“The Day Beth Leather Shot the Moon, As Told by Rosemary Bonebreak” by Sarah McGill (6006 words)
No Spoilers: Rosemary Bonebreaker is the younger daughter in a medical family in a small town visited by a traveling librarian once a year. Only Beth Leather isn’t a regular librarian, and atop her trusty steed she courses through the sky, rides the Milky Way, and charms her way from town to town. At first, Beth falls in with Rose’s sister, but over time relationships shift, and Rose never loses her desire to go on an adventure, to see the lands of the sky. The piece is full of a longing and desolation, Rose’s life bounded by the salt flats around her and by the dreary and difficult routine of surviving in a harsh land. Beth is her breath of air, her hope, her bit of magic, who brings stories of romance and adventure with her. She’s a tall tale herself, and Rose can’t seem to help but fall for that, for everything that Beth represents. The West is not a place with an abundance of happy endings, though, and what happens is complex and difficult, full of the desperation to escape but also the realities of life, that sometimes adventures aren’t what you hope they’ll be.
Keywords: Western, Queer MC, Libraries, Floods, Horses, Guns, Moons
Review: There’s such a yearning feel to this story that I love, that finds Rosemary isolated and ready for a bit of magic. Ready to leave her home and her family behind at least for a while and go on an adventures. It’s something that the books that Beth brings allow her to do, but at the same time they convince her of the possibility of going, of really going into the sky. And Beth, too, needs to believe, needs other people to believe so that it will make all the travel and the pain and grueling work worth it. For me, at least, the story finds Beth in constant pain, worn by headaches and possible nerve damage, going because she wants to outrun the mundane parts of herself and fully embody the tall tale. The woman who can shoot the moon and wear stars in her hat. But I feel like the story does a great job of showing here the cracks might show through the picture that Rose paints in her mind. The picture that Rose’s sister seems to share for a while before she sees through it.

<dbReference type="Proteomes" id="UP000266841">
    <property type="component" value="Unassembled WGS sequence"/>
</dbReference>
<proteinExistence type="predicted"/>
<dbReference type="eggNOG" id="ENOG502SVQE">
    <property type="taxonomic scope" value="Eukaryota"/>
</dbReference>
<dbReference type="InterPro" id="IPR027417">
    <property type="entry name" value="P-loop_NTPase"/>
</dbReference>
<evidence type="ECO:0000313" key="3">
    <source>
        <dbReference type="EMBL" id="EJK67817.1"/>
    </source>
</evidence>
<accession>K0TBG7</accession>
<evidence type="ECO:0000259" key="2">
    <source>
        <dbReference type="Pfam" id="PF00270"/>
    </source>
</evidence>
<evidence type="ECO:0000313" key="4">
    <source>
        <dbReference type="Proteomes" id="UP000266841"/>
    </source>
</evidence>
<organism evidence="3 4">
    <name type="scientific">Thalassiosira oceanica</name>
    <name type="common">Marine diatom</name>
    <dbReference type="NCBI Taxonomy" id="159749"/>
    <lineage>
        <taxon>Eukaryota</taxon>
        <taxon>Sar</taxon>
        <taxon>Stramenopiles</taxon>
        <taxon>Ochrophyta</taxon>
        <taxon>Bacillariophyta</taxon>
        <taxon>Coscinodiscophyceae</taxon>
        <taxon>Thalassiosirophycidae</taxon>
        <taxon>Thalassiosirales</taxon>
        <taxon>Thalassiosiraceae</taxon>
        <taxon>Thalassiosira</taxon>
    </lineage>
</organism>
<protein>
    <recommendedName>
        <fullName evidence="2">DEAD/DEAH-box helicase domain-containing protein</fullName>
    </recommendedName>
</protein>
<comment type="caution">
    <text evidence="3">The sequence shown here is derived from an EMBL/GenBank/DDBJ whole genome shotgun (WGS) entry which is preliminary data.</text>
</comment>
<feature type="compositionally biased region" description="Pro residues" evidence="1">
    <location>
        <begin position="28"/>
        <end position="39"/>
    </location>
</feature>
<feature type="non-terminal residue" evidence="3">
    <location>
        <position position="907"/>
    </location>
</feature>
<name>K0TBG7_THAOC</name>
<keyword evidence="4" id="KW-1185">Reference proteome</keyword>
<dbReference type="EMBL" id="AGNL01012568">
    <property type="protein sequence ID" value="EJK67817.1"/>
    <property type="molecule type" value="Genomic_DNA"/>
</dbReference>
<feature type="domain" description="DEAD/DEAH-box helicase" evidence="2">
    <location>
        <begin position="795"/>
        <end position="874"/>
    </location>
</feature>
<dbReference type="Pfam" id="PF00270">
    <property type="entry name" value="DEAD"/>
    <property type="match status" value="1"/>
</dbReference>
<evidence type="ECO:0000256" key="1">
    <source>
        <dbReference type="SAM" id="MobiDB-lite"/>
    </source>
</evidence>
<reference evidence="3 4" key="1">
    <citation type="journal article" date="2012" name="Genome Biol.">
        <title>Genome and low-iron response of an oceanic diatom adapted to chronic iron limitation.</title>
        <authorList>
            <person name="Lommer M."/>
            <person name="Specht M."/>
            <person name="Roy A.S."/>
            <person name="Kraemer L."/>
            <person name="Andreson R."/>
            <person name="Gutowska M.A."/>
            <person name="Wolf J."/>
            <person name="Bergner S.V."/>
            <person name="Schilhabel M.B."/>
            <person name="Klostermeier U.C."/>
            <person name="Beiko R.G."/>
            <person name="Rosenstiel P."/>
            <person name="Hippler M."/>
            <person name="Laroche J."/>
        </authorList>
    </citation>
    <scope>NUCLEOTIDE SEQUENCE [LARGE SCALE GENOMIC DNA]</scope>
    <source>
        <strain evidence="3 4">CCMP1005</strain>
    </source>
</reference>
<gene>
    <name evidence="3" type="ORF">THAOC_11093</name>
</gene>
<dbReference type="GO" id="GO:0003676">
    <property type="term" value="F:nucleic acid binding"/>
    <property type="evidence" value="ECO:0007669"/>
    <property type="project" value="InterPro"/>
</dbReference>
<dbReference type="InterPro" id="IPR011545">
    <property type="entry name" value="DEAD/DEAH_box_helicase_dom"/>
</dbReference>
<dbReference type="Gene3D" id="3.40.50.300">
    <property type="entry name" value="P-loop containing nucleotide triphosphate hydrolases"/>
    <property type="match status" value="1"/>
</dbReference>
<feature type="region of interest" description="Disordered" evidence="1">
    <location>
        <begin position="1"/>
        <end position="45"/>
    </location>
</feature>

And I just feel so much for Rose, needing to believe in all of it because her life is all about other people’s pain, about the ugliness of their illnesses and their deaths. So she does need some bit of magic, some bit of fantasy. To make all the hardship mean something, part of a story that is heading toward a happy ending. When really, there aren’t too many happy endings in the West. And, as someone warns them both at one point, setting out to do something like shoot the moon might seem like a good idea, but once you’ve done it... And I think that’s what the story explores, that when Rose begins to step outside her life and into the story, it wrecks things. The story needs to reassert itself before she can learn that there is no land in the sky, and all the stories that Beth told might have been lies. Rose needs the stories, the way they give meaning and shape to her world, and so the stories remain, even if that’s all she’ll have to hold to of Beth. Even if it means she’ll be alone again.
And yeah, wow, it’s definitely a wrenching read for me, because I did want so badly for Rose to be able to escape, for her to find some place where the magic is real. And for me the story is about grappling with that, with the reality that magic can only be real if it’s just beyond the horizon. If it’s the land of stories of things that happened just over there, or on the edge of here, when the borders are thin, when the sky is ready to open and the floods come. That magic is how people make the difficulties they face and the awesome power of the world they’re struggling to live in seem...logical. Or at least part of a story where they are the good guys, the heroes, and out there somewhere is a person who has bested the world, who has shot the moon and lassoed the sun and taken control of something in a place where everything seems cruel and harsh and utterly beyond control. And it is a fantastic read!